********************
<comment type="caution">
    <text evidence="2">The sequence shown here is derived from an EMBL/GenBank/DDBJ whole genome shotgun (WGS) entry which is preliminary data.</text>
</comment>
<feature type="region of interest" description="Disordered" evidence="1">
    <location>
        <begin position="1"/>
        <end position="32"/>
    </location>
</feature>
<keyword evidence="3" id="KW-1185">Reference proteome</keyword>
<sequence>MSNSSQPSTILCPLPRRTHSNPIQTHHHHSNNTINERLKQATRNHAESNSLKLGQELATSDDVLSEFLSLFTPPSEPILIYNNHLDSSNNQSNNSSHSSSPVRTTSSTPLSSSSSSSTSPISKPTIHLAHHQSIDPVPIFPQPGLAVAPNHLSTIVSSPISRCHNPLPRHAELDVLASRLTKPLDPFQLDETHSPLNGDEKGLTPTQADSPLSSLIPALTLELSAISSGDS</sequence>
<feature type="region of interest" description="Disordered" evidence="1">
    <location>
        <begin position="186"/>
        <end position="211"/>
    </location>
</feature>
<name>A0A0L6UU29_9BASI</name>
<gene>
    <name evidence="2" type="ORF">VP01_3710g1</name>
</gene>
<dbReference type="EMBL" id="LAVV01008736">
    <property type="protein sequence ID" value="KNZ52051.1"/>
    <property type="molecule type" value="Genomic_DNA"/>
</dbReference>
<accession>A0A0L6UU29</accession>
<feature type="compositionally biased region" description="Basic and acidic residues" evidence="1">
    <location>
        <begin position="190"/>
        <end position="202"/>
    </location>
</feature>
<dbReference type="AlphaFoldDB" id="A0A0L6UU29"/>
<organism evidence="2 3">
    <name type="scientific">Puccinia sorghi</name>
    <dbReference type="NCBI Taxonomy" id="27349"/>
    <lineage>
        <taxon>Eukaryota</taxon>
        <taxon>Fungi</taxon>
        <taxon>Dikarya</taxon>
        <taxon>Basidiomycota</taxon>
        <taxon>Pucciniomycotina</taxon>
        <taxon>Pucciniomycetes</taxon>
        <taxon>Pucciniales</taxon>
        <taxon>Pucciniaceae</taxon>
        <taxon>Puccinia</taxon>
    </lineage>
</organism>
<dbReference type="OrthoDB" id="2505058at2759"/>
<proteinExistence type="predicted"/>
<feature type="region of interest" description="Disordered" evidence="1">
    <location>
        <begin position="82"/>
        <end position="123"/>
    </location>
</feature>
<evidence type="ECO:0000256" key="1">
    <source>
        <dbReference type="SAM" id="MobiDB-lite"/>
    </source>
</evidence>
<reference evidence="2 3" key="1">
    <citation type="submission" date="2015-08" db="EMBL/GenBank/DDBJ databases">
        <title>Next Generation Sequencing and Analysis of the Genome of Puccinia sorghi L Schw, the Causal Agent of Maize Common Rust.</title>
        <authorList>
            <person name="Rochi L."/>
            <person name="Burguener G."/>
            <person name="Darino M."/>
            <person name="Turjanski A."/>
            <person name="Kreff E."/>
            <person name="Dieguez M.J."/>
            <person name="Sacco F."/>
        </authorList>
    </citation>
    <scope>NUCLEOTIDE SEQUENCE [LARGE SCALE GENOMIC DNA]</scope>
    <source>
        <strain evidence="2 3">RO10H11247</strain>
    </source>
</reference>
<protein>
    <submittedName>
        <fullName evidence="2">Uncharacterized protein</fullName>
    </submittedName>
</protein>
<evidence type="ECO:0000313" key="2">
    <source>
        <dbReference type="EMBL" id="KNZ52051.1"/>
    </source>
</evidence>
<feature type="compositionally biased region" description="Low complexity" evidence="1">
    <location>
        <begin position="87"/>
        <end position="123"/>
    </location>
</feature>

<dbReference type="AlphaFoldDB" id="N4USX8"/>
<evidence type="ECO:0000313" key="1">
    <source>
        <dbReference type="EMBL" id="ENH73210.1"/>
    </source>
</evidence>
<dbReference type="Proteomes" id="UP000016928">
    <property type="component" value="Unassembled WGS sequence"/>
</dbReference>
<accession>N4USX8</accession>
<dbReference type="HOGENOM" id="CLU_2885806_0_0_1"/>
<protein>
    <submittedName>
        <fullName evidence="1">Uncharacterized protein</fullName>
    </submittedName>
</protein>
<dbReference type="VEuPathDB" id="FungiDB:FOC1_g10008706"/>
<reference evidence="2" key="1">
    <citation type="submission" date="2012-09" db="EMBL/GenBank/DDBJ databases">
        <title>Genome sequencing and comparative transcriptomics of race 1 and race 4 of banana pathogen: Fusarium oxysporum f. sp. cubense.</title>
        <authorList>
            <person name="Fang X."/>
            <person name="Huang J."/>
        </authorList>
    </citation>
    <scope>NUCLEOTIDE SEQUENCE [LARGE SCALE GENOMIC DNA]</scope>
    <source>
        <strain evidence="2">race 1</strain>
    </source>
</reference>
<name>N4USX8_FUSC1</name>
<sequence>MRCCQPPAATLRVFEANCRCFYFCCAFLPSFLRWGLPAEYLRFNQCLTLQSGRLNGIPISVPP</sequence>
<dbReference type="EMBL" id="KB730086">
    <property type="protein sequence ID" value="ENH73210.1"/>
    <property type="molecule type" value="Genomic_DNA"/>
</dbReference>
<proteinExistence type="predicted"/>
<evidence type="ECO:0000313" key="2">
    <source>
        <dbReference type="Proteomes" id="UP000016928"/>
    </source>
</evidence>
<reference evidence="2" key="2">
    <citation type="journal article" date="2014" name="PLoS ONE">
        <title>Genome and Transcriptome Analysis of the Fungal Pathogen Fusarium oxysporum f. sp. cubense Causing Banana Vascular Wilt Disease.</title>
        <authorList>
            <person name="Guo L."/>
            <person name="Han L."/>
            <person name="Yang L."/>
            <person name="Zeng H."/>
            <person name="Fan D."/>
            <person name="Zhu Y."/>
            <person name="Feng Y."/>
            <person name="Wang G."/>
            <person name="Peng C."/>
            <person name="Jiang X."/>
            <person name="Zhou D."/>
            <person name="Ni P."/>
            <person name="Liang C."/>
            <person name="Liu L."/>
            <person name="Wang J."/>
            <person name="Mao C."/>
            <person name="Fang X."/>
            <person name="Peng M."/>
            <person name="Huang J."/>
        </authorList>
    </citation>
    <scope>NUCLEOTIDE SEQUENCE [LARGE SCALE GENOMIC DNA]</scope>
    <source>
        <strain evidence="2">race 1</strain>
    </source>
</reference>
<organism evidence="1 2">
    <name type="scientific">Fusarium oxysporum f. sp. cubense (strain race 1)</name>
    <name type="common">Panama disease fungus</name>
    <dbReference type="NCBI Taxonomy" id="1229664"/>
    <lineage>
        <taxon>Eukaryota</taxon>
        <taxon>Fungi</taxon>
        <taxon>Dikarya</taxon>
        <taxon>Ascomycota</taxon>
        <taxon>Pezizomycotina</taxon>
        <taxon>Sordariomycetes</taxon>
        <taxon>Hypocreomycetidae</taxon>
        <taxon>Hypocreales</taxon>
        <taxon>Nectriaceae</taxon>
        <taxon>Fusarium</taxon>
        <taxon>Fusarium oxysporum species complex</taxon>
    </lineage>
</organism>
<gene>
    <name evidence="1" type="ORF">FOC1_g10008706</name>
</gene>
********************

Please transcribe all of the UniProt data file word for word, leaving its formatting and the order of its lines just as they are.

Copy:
<comment type="caution">
    <text evidence="2">The sequence shown here is derived from an EMBL/GenBank/DDBJ whole genome shotgun (WGS) entry which is preliminary data.</text>
</comment>
<feature type="region of interest" description="Disordered" evidence="1">
    <location>
        <begin position="1"/>
        <end position="32"/>
    </location>
</feature>
<keyword evidence="3" id="KW-1185">Reference proteome</keyword>
<sequence>MSNSSQPSTILCPLPRRTHSNPIQTHHHHSNNTINERLKQATRNHAESNSLKLGQELATSDDVLSEFLSLFTPPSEPILIYNNHLDSSNNQSNNSSHSSSPVRTTSSTPLSSSSSSSTSPISKPTIHLAHHQSIDPVPIFPQPGLAVAPNHLSTIVSSPISRCHNPLPRHAELDVLASRLTKPLDPFQLDETHSPLNGDEKGLTPTQADSPLSSLIPALTLELSAISSGDS</sequence>
<feature type="region of interest" description="Disordered" evidence="1">
    <location>
        <begin position="186"/>
        <end position="211"/>
    </location>
</feature>
<name>A0A0L6UU29_9BASI</name>
<gene>
    <name evidence="2" type="ORF">VP01_3710g1</name>
</gene>
<dbReference type="EMBL" id="LAVV01008736">
    <property type="protein sequence ID" value="KNZ52051.1"/>
    <property type="molecule type" value="Genomic_DNA"/>
</dbReference>
<accession>A0A0L6UU29</accession>
<feature type="compositionally biased region" description="Basic and acidic residues" evidence="1">
    <location>
        <begin position="190"/>
        <end position="202"/>
    </location>
</feature>
<dbReference type="AlphaFoldDB" id="A0A0L6UU29"/>
<organism evidence="2 3">
    <name type="scientific">Puccinia sorghi</name>
    <dbReference type="NCBI Taxonomy" id="27349"/>
    <lineage>
        <taxon>Eukaryota</taxon>
        <taxon>Fungi</taxon>
        <taxon>Dikarya</taxon>
        <taxon>Basidiomycota</taxon>
        <taxon>Pucciniomycotina</taxon>
        <taxon>Pucciniomycetes</taxon>
        <taxon>Pucciniales</taxon>
        <taxon>Pucciniaceae</taxon>
        <taxon>Puccinia</taxon>
    </lineage>
</organism>
<dbReference type="OrthoDB" id="2505058at2759"/>
<proteinExistence type="predicted"/>
<feature type="region of interest" description="Disordered" evidence="1">
    <location>
        <begin position="82"/>
        <end position="123"/>
    </location>
</feature>
<evidence type="ECO:0000256" key="1">
    <source>
        <dbReference type="SAM" id="MobiDB-lite"/>
    </source>
</evidence>
<reference evidence="2 3" key="1">
    <citation type="submission" date="2015-08" db="EMBL/GenBank/DDBJ databases">
        <title>Next Generation Sequencing and Analysis of the Genome of Puccinia sorghi L Schw, the Causal Agent of Maize Common Rust.</title>
        <authorList>
            <person name="Rochi L."/>
            <person name="Burguener G."/>
            <person name="Darino M."/>
            <person name="Turjanski A."/>
            <person name="Kreff E."/>
            <person name="Dieguez M.J."/>
            <person name="Sacco F."/>
        </authorList>
    </citation>
    <scope>NUCLEOTIDE SEQUENCE [LARGE SCALE GENOMIC DNA]</scope>
    <source>
        <strain evidence="2 3">RO10H11247</strain>
    </source>
</reference>
<protein>
    <submittedName>
        <fullName evidence="2">Uncharacterized protein</fullName>
    </submittedName>
</protein>
<evidence type="ECO:0000313" key="2">
    <source>
        <dbReference type="EMBL" id="KNZ52051.1"/>
    </source>
</evidence>
<feature type="compositionally biased region" description="Low complexity" evidence="1">
    <location>
        <begin position="87"/>
        <end position="123"/>
    </location>
</feature>

<dbReference type="AlphaFoldDB" id="N4USX8"/>
<evidence type="ECO:0000313" key="1">
    <source>
        <dbReference type="EMBL" id="ENH73210.1"/>
    </source>
</evidence>
<dbReference type="Proteomes" id="UP000016928">
    <property type="component" value="Unassembled WGS sequence"/>
</dbReference>
<accession>N4USX8</accession>
<dbReference type="HOGENOM" id="CLU_2885806_0_0_1"/>
<protein>
    <submittedName>
        <fullName evidence="1">Uncharacterized protein</fullName>
    </submittedName>
</protein>
<dbReference type="VEuPathDB" id="FungiDB:FOC1_g10008706"/>
<reference evidence="2" key="1">
    <citation type="submission" date="2012-09" db="EMBL/GenBank/DDBJ databases">
        <title>Genome sequencing and comparative transcriptomics of race 1 and race 4 of banana pathogen: Fusarium oxysporum f. sp. cubense.</title>
        <authorList>
            <person name="Fang X."/>
            <person name="Huang J."/>
        </authorList>
    </citation>
    <scope>NUCLEOTIDE SEQUENCE [LARGE SCALE GENOMIC DNA]</scope>
    <source>
        <strain evidence="2">race 1</strain>
    </source>
</reference>
<name>N4USX8_FUSC1</name>
<sequence>MRCCQPPAATLRVFEANCRCFYFCCAFLPSFLRWGLPAEYLRFNQCLTLQSGRLNGIPISVPP</sequence>
<dbReference type="EMBL" id="KB730086">
    <property type="protein sequence ID" value="ENH73210.1"/>
    <property type="molecule type" value="Genomic_DNA"/>
</dbReference>
<proteinExistence type="predicted"/>
<evidence type="ECO:0000313" key="2">
    <source>
        <dbReference type="Proteomes" id="UP000016928"/>
    </source>
</evidence>
<reference evidence="2" key="2">
    <citation type="journal article" date="2014" name="PLoS ONE">
        <title>Genome and Transcriptome Analysis of the Fungal Pathogen Fusarium oxysporum f. sp. cubense Causing Banana Vascular Wilt Disease.</title>
        <authorList>
            <person name="Guo L."/>
            <person name="Han L."/>
            <person name="Yang L."/>
            <person name="Zeng H."/>
            <person name="Fan D."/>
            <person name="Zhu Y."/>
            <person name="Feng Y."/>
            <person name="Wang G."/>
            <person name="Peng C."/>
            <person name="Jiang X."/>
            <person name="Zhou D."/>
            <person name="Ni P."/>
            <person name="Liang C."/>
            <person name="Liu L."/>
            <person name="Wang J."/>
            <person name="Mao C."/>
            <person name="Fang X."/>
            <person name="Peng M."/>
            <person name="Huang J."/>
        </authorList>
    </citation>
    <scope>NUCLEOTIDE SEQUENCE [LARGE SCALE GENOMIC DNA]</scope>
    <source>
        <strain evidence="2">race 1</strain>
    </source>
</reference>
<organism evidence="1 2">
    <name type="scientific">Fusarium oxysporum f. sp. cubense (strain race 1)</name>
    <name type="common">Panama disease fungus</name>
    <dbReference type="NCBI Taxonomy" id="1229664"/>
    <lineage>
        <taxon>Eukaryota</taxon>
        <taxon>Fungi</taxon>
        <taxon>Dikarya</taxon>
        <taxon>Ascomycota</taxon>
        <taxon>Pezizomycotina</taxon>
        <taxon>Sordariomycetes</taxon>
        <taxon>Hypocreomycetidae</taxon>
        <taxon>Hypocreales</taxon>
        <taxon>Nectriaceae</taxon>
        <taxon>Fusarium</taxon>
        <taxon>Fusarium oxysporum species complex</taxon>
    </lineage>
</organism>
<gene>
    <name evidence="1" type="ORF">FOC1_g10008706</name>
</gene>